twinkling lights were all that I could see of the noted town.
twinkling, shining, expanding, the stars grew into a pair of eyes in the darkness.
twinkling so that there is gas, budding so that there is hair, blaming so that there is pleasing, all along the heap of all.
twinkling lights also appeared in the night heavens between the swiftly flying clouds.
twinkling is much more violent near the horizon than near the zenith, and more pronounced on some nights than others.
twinkling camp fires showed that they were running toward a country that was literally swarming with Germans.
A beacon-light far off, twinkling across the waves like a star!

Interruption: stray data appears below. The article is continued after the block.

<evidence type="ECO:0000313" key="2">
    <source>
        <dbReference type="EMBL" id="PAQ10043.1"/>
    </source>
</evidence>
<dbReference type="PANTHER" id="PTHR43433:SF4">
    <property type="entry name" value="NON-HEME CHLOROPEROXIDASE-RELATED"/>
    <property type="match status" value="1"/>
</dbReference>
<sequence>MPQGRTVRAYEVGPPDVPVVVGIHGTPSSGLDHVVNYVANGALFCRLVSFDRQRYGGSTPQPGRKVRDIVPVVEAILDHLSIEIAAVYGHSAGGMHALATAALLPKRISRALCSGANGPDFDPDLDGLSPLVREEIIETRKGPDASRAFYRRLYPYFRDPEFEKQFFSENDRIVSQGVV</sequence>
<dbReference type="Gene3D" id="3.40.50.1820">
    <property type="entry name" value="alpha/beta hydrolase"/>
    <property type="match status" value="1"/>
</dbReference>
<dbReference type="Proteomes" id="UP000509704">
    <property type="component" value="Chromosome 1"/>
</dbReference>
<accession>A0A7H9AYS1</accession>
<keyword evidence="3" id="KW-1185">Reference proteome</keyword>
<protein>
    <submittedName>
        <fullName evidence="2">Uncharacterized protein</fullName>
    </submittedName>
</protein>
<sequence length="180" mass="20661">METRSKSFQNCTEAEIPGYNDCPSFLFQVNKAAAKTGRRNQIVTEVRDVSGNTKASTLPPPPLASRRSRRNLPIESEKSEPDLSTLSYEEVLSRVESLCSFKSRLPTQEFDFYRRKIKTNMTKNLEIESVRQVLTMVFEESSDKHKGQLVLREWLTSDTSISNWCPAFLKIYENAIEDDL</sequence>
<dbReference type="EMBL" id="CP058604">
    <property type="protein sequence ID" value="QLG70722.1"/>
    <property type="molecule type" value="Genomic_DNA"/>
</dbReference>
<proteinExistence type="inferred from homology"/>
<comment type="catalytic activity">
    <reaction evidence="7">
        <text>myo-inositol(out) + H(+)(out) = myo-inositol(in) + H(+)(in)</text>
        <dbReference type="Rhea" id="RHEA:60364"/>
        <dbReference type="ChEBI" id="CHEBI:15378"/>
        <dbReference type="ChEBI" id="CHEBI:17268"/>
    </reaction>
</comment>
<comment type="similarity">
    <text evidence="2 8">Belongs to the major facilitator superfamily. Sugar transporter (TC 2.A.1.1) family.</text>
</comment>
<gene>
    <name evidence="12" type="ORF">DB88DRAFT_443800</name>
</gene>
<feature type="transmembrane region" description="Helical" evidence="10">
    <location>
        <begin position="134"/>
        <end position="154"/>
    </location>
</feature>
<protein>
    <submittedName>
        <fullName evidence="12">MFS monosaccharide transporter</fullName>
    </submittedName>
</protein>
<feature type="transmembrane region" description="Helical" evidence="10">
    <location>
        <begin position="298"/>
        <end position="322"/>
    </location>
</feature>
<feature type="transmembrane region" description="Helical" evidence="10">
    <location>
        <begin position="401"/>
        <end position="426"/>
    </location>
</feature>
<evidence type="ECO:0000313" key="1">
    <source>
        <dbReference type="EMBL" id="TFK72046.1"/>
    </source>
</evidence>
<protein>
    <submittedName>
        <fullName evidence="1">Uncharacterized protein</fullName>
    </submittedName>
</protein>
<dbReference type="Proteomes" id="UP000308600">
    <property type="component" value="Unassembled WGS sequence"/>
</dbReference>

twinkling stars hung between the columns, burning with a fragrance like flowers.
twinkling eyes with red lashes shone with the utmost good-will.
twinkling among the houses a light keeps watch here and there, in what may be a sick chamber or two.
Old English twinclian, frequentative of twincan "to wink, blink;" related to Middle High German zwinken, German zwinkern, and probably somehow imitative. The noun is recorded from 1540s. Related: Twinkled; twinkling. Phrase in the twinkling of an eye is attested from c.1300.